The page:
Insulation (with air sealing and optional
Attic/ceiling insulation prevents conductive heat transfer between your home, the attic space and the outside. Like all insulation, ceiling insulation helps keep the home warm in the winter and cool in the summer. Attic insulation is often the easiest and most cost-effective place to insulate because most attics provide easy access for the installations. The ready access and lower insulation cost often makes this a very cost-effective measure. This is not to say ceiling insulation is necessarily more important than wall or floor insulation. Attic insulation is most effective when the ceiling plane between the home and the attic space is tightly sealed, so air sealing should be performed before attic insulation is installed.
Wall insulation reduces heat transfer through your home’s walls. Wall insulation is as important as attic insulation but often more difficult to install. Most wall insulation is placed in the wall cavity between the framing studs, although rigid board insulation is sometimes used for continuous insulation. The most practical method to insulate existing enclosed walls is by blowing in cellulose fiber. This not only provides a thermal barrier, it also air seals the walls of your home, preventing excessive air infiltration. If insulation already exists in the wall cavities, it can be very difficult to blow in additional insulation. If there is no existing insulation, cellulose can be blown into the walls through holes drilled from inside or outside. The holes are then plugged and finished to match the wall.
Ducts are used to distribute conditioned air throughout houses that use forced-air heating and cooling systems. In a typical house, however, about 20 percent of the air that moves through the duct system is lost due to leaks and poorly sealed connections. The result is higher utility bills and difficulty keeping the house comfortable, no matter how the thermostat is set. Because some ducts are concealed in walls and between floors, repairing them can be difficult. However, exposed ducts in attics, basements, crawlspaces, and garages can be repaired by sealing the leaks with duct sealant (also called duct mastic). In addition, insulating ducts that run through spaces that get hot in summer or cold in winter (like attics, garages, or crawlspaces) can save significant energy.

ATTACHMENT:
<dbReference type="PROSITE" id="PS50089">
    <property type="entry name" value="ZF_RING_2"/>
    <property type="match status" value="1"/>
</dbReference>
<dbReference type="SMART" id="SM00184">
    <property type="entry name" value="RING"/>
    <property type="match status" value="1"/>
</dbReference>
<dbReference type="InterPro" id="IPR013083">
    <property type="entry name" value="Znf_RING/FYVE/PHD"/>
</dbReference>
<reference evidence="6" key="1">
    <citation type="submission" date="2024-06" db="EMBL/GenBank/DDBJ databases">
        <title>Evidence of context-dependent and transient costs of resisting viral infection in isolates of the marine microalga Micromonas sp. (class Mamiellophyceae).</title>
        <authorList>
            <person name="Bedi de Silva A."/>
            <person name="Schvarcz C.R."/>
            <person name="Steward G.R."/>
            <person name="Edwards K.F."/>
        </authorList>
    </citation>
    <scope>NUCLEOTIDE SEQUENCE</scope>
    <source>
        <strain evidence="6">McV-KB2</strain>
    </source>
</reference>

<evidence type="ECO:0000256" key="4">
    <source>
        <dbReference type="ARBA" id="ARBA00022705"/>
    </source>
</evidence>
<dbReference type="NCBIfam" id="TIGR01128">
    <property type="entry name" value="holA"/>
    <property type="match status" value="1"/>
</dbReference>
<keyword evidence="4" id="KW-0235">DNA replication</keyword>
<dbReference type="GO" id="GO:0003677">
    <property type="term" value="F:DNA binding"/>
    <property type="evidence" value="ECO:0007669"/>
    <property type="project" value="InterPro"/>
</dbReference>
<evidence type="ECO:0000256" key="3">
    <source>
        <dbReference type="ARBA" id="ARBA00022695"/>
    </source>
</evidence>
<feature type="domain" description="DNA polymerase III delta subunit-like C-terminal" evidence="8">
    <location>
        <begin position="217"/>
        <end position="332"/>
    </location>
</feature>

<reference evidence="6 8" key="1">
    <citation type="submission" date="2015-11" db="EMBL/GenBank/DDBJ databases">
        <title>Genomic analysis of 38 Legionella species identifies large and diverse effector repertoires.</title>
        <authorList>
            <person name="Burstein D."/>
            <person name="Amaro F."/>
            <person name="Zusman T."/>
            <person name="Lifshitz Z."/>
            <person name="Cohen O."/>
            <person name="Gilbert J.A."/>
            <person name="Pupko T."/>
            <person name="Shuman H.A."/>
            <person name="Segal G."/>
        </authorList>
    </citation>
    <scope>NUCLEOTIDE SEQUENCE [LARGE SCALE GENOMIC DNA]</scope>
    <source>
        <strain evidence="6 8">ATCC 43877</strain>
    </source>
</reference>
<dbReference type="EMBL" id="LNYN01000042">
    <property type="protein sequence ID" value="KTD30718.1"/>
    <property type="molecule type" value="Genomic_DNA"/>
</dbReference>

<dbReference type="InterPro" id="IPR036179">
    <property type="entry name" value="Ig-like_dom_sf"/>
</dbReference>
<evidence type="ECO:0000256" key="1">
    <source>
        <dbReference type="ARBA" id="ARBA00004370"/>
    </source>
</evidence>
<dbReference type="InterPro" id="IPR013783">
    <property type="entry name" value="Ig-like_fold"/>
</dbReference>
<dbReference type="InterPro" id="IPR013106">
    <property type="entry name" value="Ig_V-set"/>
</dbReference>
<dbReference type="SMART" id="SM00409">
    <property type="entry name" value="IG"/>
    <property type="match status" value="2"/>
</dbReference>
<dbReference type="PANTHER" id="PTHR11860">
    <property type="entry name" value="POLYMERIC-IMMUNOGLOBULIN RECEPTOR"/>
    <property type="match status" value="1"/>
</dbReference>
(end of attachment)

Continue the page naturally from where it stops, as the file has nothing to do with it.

Air Sealing is the treatment of small cracks and gaps in a home that allow outside air to infiltrate inside. This infiltration can result in as much as 20% or more of the typical home’s heating and cooling costs. In the winter, cold dry air leaks into the home while the heated air exits. In the summer, the hot outside air enters the home and brings unwanted humidity. Outside air can leak in around window and door frames, floor and ceiling joints, electrical and plumbing access points, wall joints, exhaust fans, etc. While any one of these small leaks may be minor, collectively they can have the same effect as leaving a window open all year long. Air infiltration can also cause water vapor to condense inside walls and ceilings, causing insulation to become wet and ineffective, resulting in the growth of mildew and structural damage. While it is possible to make a home too air tight without proper ventilation, the vast majority of homes are much too drafty. All ActOnEnergy insulation installations are done with blower door assisted air sealing.
Blower door-assisted air sealing is an effective and accurate method to measure air tightness and identify areas where air infiltration is occurring. Using the blower door, a contractor measures overall leakage and identifies specific locations. Those locations are then treated using a variety of methods (caulk, spray foam, weather stripping, etc.). Leakage is measured periodically during the process to ensure that the home is not sealed too tightly. Safety testing of any combustion appliances in your home should be conducted before and after air sealing is done. This is the only method to accurately and safely perform air sealing on a home.